The above S/N calculation assumes the FFT processing is coherent. This is true only if radar returns over the FFT data collection period are temporally correlated. This condition is met since, as stated above, quadrupole radiation at high acoustic frequencies is correlated for about a tenth of a second. Optimum processing requires the Doppler bin width to be comparable to or smaller than the Bragg bandwidth. The Bragg bandwidth (ν The highest backscatter Doppler frequency occurs when aircraft velocity and CAT flow are in opposite directions. CAT flow velocities can be as high as 100 m/s (200 kt) in which case the velocity of the higher Doppler can be as much as 400 m/s, to which must be added the speed of the aircraft (˜250 m/s). At X-band this corresponds to a Doppler frequency of 46.7 kHz. Pulse Doppler radars suffer from range-Doppler ambiguity. Target velocities are ambiguous when one cannot distinguish between the measured velocity and a higher velocity that has been aliased into the Nyquist interval (−V A detection PRF of 50 kHz, which corresponds to a Nyquist velocity of 375 m/s, allows ground clutter and both backscatter Dopplers to be detected unambiguously in the radar Doppler spectrum. Maximum unambiguous range, however, is only 3 km. Since CAT regions may extend for miles, the returns from multiple time round echoes will overlap, increasing CAT S/N noncoherently in each range bin. Refer now to FIG. 3, wherein a block diagram of a processor that may be employed as the received signal processor The filter Refer now to FIG. 4, wherein a block diagram of the Doppler signal processor If only one threshold is exceeded, the spectral width around the detected mean Doppler frequency provides an estimate of velocity turbulence. If both thresholds are exceeded, the two measured Doppler frequency widths provide two independent estimates of turbulence which may be averaged together to improve accuracy. Similarly, if only one threshold is exceeded, the detected mean Doppler frequency provides an estimate of (flow radial velocity±the speed of sound), where the sign depends on which of the two backscattered signals exceeded the threshold. The speed of sound may be computed from measured pressure and temperature, both of which are generally available on an aircraft. As a practical matter, the speed of sound varies minimally at 30,000 feet and is closely given by 300 m/s, which value can be used to compute the flow radial velocity using the above expression. If both thresholds are exceeded, one half the algebraic sum of the two mean Doppler frequencies provides a direct estimate of flow radial velocity. Flow radial velocity estimates obtained at two antenna azimuth pointing angles permits the calculation of total flow velocity and also flow angle with respect to the antenna boresight. Spectral width and the mean frequency in each band are coupled from mean/spectral width calculator Refer now to FIG. 5, wherein a block diagram of a Doppler spectrum processor which may be utilized as the Doppler processor Estimates of total air flow may be acquired from estimates of radial air flow estimated from data obtained with two radar beam angles, α
A processor which may be utilized for converting the spectral width signals to the degree of turbulence is shown in FIG. Output S/N will be reduced if the CAT volume does not fill the radar beam. This is most likely to occur in elevation. For example, if the CAT region occupies only one-quarter of the radar beam in elevation at 100 miles range (˜4500 feet), S/N will be reduced by 6 dB, which will have a relatively small effect on CAT detectability. To determine range to the CAT region, the radar may operate sequentially at two reduced PRFs, each having unambiguous ranges less than 100 miles. These PRFs may have a ratio of 3 to 4 to enable the computed unambiguous range to be over 100 miles in a manner well known to those versed in the art. The first PRF may be 2220 pulses per second, which has an unambiguous range of 67.6 km (37.5 nm) and a corresponding Nyquist interval of ±15.53 m/s. Radar backscatter at the speed of sound at 30,000 feet (300 m/s) will alias into the Nyquist interval at ±10.6 m/s which is well separated from ground clutter. The second PRF may be 4/3 times the first, or 2960 pulses per second, which has an unambiguous range of 50.7 km (28.2 nm) and a corresponding Nyquist interval of ±20.7 m/s. In this case backscatter will alias into the Nyquist interval at ±10.2 m/s. The computed maximum unambiguous range from the two range measurements is (3×67.6 km) or 202.8 km (112.6 nm). Operating at reduced PRFs during ranging requires the FFT size to be decreased from 512 to 128. The time to collect 128 returns for a PRF of 2220 is 0.058 seconds and 0.043 seconds for a PRF of 2960. Both are shorter than the quadrupole correlation times. The shorter FFTs reduce S/N by 6 dB. To accommodate the increased data collection times, the antenna scan rate must be reduced by a factor of 10 during ranging. For a given radar power-aperture product, ground-based radar will experience a sharp detectability threshold as a function of flow velocity due to the eighth power dependence of radiated acoustic power on flow velocity. The probability of detection also varies with radar carrier frequency as shown by the following two tables, each of which displays: (i) radar operating frequency, (ii) corresponding Bragg acoustic frequency, (iii) radiated power density at the Bragg frequency, (iv) spatial separation of quadrupoles radiating at the Bragg frequency, (v) atmospheric attenuation at the Bragg frequency, and (vi) average acoustic attenuation in the space between quadrupoles. Table A has been computed for a flow velocity of 20 m/s and Table B for a flow velocity of 10 m/s.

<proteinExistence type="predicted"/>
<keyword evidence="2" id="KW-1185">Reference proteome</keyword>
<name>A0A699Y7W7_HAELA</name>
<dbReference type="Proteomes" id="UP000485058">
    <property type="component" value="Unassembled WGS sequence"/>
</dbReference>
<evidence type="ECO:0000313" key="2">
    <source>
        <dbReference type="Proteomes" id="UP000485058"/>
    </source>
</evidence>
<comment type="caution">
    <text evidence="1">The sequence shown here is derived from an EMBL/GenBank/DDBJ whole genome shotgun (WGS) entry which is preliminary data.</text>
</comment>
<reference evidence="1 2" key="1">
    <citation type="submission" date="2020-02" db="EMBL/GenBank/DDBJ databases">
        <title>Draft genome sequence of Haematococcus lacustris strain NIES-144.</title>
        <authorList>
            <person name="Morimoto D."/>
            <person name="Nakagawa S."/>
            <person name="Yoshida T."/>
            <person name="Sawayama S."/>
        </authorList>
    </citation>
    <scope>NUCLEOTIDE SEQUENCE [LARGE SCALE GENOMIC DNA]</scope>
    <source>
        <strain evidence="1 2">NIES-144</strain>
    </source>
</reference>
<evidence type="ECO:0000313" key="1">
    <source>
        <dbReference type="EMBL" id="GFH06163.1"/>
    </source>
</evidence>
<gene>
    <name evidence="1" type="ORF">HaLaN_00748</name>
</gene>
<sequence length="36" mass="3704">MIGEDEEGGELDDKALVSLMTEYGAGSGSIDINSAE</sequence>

The average acoustic attenuation, which is a function of both quadrupole spacing and atmospheric acoustic attenuation, determines whether the flow volume is filled with overlapping Bragg acoustic waves. Using this criterion, Table B shows that radar frequencies up through 915 MHz may be used by a sufficiently sensitive ground-based radar to detect acoustic backscatter from a 10 m/s flow. Applying the same criterion, Table A shows that radar frequencies up through S-band may be used by a sufficiently sensitive ground-based radar to detect acoustic backscatter from a 20 m/s flow. Since the power density radiated by a 10 m/s flow is about 30 dB less than that radiated by a 20 m/s flow at all radar frequencies, a much more sensitive radar is required to detect the lower flow velocity. Most wind profiler radars of the prior art operate at 915 MHz or below. These radars measure wind velocity by integrating clear air backscatter for up to two minutes to obtain sufficient S/N ratio. This severely limits data rate and accuracy. RASS wind profiler radars measure the virtual temperature profile of the atmosphere by simultaneously radiating a narrow band of acoustic signals around the Bragg wavelength. In practice, maximum RASS range is reduced by strong crosswinds which blow the acoustic waves out of the radar beam. A sufficiently sensitive wind profiler radar with a vertical and 2 canted antenna beams can simultaneously collect backscatter from clear air as well as from flow generated sound, since each return falls into a different portion of the Doppler spectrum. The present As invention utilizes signals backscattered from flow generated sound at each of two Doppler frequencies in each of the three antenna beams to measure (i) the virtual temperature profile of the atmosphere, (ii) vertical wind velocity, and (iii) horizontal wind velocity and direction. The Doppler frequencies for acoustic backscatter are approximately ±2 kHz for a radar operating at 915 MHz. Hence a PRF of 6.9 kHz permits unambiguous detection of both backscatter Doppler frequencies. This PRF provides a maximum unambiguous range of 21.8 km, which is operationally acceptable. The time to collect 2048 samples for FFT processing is about 0.3 seconds, which is comparable to quadrupole correlation times. Non-coherent integration of 33 Doppler spectra increases S/N ratio. This results in an antenna dwell in each beam of 10 seconds, which is operationally acceptable. One-half the algebraic sum of the two mean Doppler frequencies in the vertical beam yields an estimate of vertical flow velocity. The relative magnitude of the two Doppler frequencies yields the direction of the vertical velocity. One-half the algebraic difference between the two mean Doppler frequencies yields an estimate of the speed of sound. A virtual temperature profile of the atmosphere can be calculated from the estimates of vertical air flow velocity and the vertical speed of sound in each range bin in a manner well-known to those versed in the art. Similar measurements provide an estimate of the radial air flow velocity in each of the two canted antenna beams. Measurement of the radial flow velocity in all three beams permits the computation of horizontal flow velocity and direction in a manner well-known to those versed in the art. Every aircraft creates a pair of horizontal, counter-rotating, cylindrical, trailing wake vortices as a direct consequence of generating lift. A wake vortex is structurally similar to an eddy. It takes several seconds for a wake vortex to fully form behind an aircraft. Measurements show that the core remains relatively intact until the vortex breaks up. The maximum tangential velocity along streamlines is slightly less than one-half the aircraft speed. Also, a vortex diameter is about three-quarters the wingspan of an aircraft. Vortices typically descend after generation and, upon reaching the ground, move in opposite directions. Their trajectories, however, may be greatly altered by crosswinds. Wake vortices may be as large as 45 m in diameter, may last up to several minutes, are invisible to the naked eye, and cannot be detected by conventional radar means. As stated above, wake vortices have been detected by RASS, which requires simultaneous radar and acoustic radiation. At present, mandated in-trail minimum separations between aircraft in landing and takeoff corridors are based on worst case vortex persistence and strength in the corridor, significantly reducing airport capacity. Experimental data indicate that in-trail separations may be safely reduced most of the time if vortices could be tracked and vortex strength measured in real-time. Human observers on the ground often hear a whooshing sound as a wake vortex passes overhead, that appears to be due to turbulent flow within the vortex. To detect the sound generated by wake vortices, the radar may operate at 915 MHz and radiate 2 us pulses. The radar antenna may be positioned underneath the landing and/or departure corridor, close to the point where each corridor intersects the ground. The radar antenna beam(s) point up the corridor, typically 3 degrees for the arrival corridor. A 6 degree vertical beamwidth minimizes ground clutter return. As previously noted, ground clutter return is far removed from the acoustic backscatter Doppler frequency. The radar antenna may consist of a 1.4 degree azimuthal array that is azimuthally steered in 1.4 degree steps. The range bin size may be 300 meters. As the antenna scans, radar acoustic backscatter from quadrupole radiation may be mapped as a function of range and azimuth. Radar acoustic reflection can occur only when the vortex is within the radar beam since only then will quadrupole radiated acoustic wavefronts be parallel to the impinging radar wavefronts. A radar PRF of 6 kHz corresponds to a maximum unambiguous range of about 25 km, or 7.5 nm. Alternating a second PRF of 4.5 kHz with the first extends the maximum unambiguous range to 22.5 nm in a manner well known to those versed in the art. The time to collect 512 FFT samples is 0.085 seconds for the first PRF and 0.114 seconds for the second. Taking into account quadrupole correlation times, five spectra are non-coherently integrated at each PRF to increase S/N. During each one second antenna dwell time, a vortex moves about one-half beamwidth in a crosswind of 5 m/s at a minimum range of 400 m. The accompanying loss in S/N is acceptable since radar power density is highest at short ranges. Doppler bin widths at each PRF are 11.8 Hz and 8.8 Hz, respectively. The spectral width of the acoustic backscatter is a measure of vortex flow velocity spread. Doppler width may be converted into vortex strength through calibration. It has been shown that vortices outside a corridor guard band 90 m wide centered on the extended runway centerline do not present a threat to aircraft in the corridor. To search the guard band for vortices beginning at a minimum range of 400 m, the antenna may scan ±6.4 degrees in azimuth using 9 azimuth beam dwell positions, in which case the time to complete one antenna scan is about 9 seconds. The search width at longer ranges is much greater than the guard band. When scanning in the antenna boresight dwell position, the radar may also search for echoes from aircraft within the corridor in a manner well-known to those versed in the art. A determination may be made from the measured range and speed of every detected aircraft whether it may be in danger from hazardous vortices. Aircraft determined to be in danger may be alerted to take evasive action via existing ground-air communications in a manner well-known to those versed in the art. While the invention has been described in its preferred embodiments, it is understood that the words that have been used are words of description rather than limitation and that changes may be made within the purview of the appended claims without departing from the true scope and spirit of the invention in its broader aspects. Patent Citations